This is a time when Canada must harness its community-driven resilience. We’re asking you to share examples of how Canadian communities are responding to the crisis with creativity and imagination. Collective problem-solving and collaboration will be instrumental in how Canada mitigates the local impacts of COVID-19 and creates on-the-ground solutions.
A non-profit launched a public toilet project, tasking well-known architects to renovate public toilets in Tokyo’s public parks
The mission was to apply innovative design to make public bathrooms accessible for everyone regardless of gender, age or disability, so that people feel comfortable using public toilets and to foster a spirit of hospitality
DineOut Tool Kit is a downloadable dining module for street patios developed in NYC
Launched at the iconic Melba’s Restaurant in Harlem, the prototype can accommodate a range of restaurants and street conditions. DineOut NYC is being deployed at restaurants and bars in diverse neighborhoods across the five boroughs, using parking spaces and sidewalks.
A group of small businesses get together to finances to create and manage a new community patio, beer garden and food hub for physical distancing in a parking lot
Called Gerrard East Market, it comes with two decks, picnic tables, umbrellas, an outdoor screen showing sports, lighting and 22 tonnes of sand.
We Are Santa Fe Safe is helping local businesses to be COVID-safe through an easy to use program toolkit, step-by-step infographic, COVID-safe cheat sheet (and additional resources list), employee survey, marketing and PR tips, and social media assets
It’s a program any business can benefit from no matter where the are in their COVID-reopening journey. The strategy focuses on employees as advocacy champions because when employees feel able to come back to work safely, their positive attitude will inspire customers to return. Business owners and managers must make good on that promise and commit to an appropriate action plan that keeps their workplace safe. Employees are given an option to play a big role in our initiative, too. Through simple how-to’s Employees are invited to record a 10-20 second video about the steps their workplace has taken to protect them, which the program will share on social media channels to help promote the business.
Floral production reduced at Vancouver Park Board nursery and instead growing low-maintenance vegetables for non-profit organizations that provide food for families in need.
The food is distributed to hundreds of families through the Fresh Roots and Grandview Woodland Food Connection programs. The park board is also growing vegetables at the city’s golf courses and at Van Dusen Gardens, although the nursery is the biggest supplier.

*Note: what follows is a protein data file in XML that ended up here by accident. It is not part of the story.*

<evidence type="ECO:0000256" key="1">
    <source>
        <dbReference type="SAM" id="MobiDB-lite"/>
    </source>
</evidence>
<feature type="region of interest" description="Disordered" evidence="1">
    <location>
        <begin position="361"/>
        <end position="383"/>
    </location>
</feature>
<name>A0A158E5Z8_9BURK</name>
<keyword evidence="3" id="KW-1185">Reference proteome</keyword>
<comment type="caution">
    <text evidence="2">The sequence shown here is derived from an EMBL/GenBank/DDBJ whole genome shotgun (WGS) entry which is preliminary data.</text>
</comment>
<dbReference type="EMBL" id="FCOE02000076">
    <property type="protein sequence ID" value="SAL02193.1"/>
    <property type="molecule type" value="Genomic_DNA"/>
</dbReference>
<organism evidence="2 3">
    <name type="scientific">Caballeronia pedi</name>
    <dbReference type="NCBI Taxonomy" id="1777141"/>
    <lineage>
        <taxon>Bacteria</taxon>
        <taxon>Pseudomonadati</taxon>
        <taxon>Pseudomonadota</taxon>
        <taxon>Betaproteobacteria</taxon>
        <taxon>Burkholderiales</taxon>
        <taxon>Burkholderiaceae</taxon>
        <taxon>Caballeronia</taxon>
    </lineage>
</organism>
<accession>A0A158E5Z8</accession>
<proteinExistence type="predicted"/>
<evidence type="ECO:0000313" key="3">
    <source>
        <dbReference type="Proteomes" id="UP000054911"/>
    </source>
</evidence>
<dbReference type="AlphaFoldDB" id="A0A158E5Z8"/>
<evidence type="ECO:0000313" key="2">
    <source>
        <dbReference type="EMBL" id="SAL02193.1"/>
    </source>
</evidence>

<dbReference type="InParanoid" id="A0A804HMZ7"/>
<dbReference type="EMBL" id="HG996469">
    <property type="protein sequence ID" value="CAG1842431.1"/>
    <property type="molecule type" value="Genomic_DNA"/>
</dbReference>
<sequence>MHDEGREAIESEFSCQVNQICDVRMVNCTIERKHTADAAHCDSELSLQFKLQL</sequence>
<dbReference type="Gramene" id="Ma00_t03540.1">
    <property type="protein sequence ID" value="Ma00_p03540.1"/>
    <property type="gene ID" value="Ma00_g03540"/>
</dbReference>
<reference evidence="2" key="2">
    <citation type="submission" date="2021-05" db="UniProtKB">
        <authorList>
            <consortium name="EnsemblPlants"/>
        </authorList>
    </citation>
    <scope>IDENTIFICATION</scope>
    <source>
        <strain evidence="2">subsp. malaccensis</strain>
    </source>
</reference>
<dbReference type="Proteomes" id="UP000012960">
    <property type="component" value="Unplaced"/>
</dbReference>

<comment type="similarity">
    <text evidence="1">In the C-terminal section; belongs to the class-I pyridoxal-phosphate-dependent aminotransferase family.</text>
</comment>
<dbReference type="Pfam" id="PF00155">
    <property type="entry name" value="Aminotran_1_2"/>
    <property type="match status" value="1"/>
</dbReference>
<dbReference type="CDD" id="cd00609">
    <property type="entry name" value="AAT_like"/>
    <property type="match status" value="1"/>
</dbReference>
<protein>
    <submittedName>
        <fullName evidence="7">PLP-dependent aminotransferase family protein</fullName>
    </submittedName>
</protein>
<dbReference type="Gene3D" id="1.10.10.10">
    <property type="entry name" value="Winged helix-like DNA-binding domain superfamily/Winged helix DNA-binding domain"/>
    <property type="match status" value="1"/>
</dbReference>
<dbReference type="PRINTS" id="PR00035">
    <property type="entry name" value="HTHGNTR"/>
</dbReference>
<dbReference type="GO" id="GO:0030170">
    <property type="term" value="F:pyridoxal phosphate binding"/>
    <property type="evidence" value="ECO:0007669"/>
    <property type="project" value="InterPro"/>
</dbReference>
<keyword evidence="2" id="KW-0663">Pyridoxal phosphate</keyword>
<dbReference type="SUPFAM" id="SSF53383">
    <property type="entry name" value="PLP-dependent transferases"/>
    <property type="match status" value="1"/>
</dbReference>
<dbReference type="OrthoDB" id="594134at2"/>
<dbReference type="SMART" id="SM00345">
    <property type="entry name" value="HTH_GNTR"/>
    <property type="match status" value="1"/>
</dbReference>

The High Streets Adaptive Strategies guide is part of the Mayor of London’s Good Growth by Design programme and emphasises the public value of high streets and town centres, while showcasing the innovative work taking place to adapt them in the face of significant change and why we should continue to invest in them.
Rather than focusing on just return on investment from the uplift in spending, productivity and land values, London’s “High Streets for All” is about investment based on the social value of high streets & capacity to address inequality
In Edmonton, outdoor library services set up for homeless
The Edmonton Public Library is taking some of its operations outside to give the city’s homeless a place to read books and magazines, use a laptop computer or participate in adult classes. Called EPL on the Square, the pilot project has three designated areas in Sir Winston Churchill Square for outdoor library services. The initiative is a collaboration between EPL and the City of Edmonton, was launched five days after the Edmonton EXPO Centre closed as a temporary drop-in day shelter. The city, social agencies and the province have been working on a plan to find hundreds of physically distanced spaces during the COVID-19 pandemic since the EXPO closed.
Halifax Public Libraries encouraging people to get outside
The Halifax Public Libraries have made changes so working outside is more attractive. This includes pushing the public WiFi out into the fresh air and providing seating to reduce the likelihood of congestion; allowing borrowed electronic devices like Chromebooks and iPads to leave the building. “When they sign that iPad out, they can actually go take that outside now, and they can sit outside and use the free WiFi and use the library’s iPad to access information, or to watch a film or read an ebook,” says Kachen.
Halifax Public Libraries and Museums offer free reusable cloth masks to those without access
Each person can request up to two masks per immediate family member. They’re adjustable and come in both adult and youth sizes.
Free Internet Connectivity Kits from the Library provide vital connection for some of Toronto’s most vulnerable residents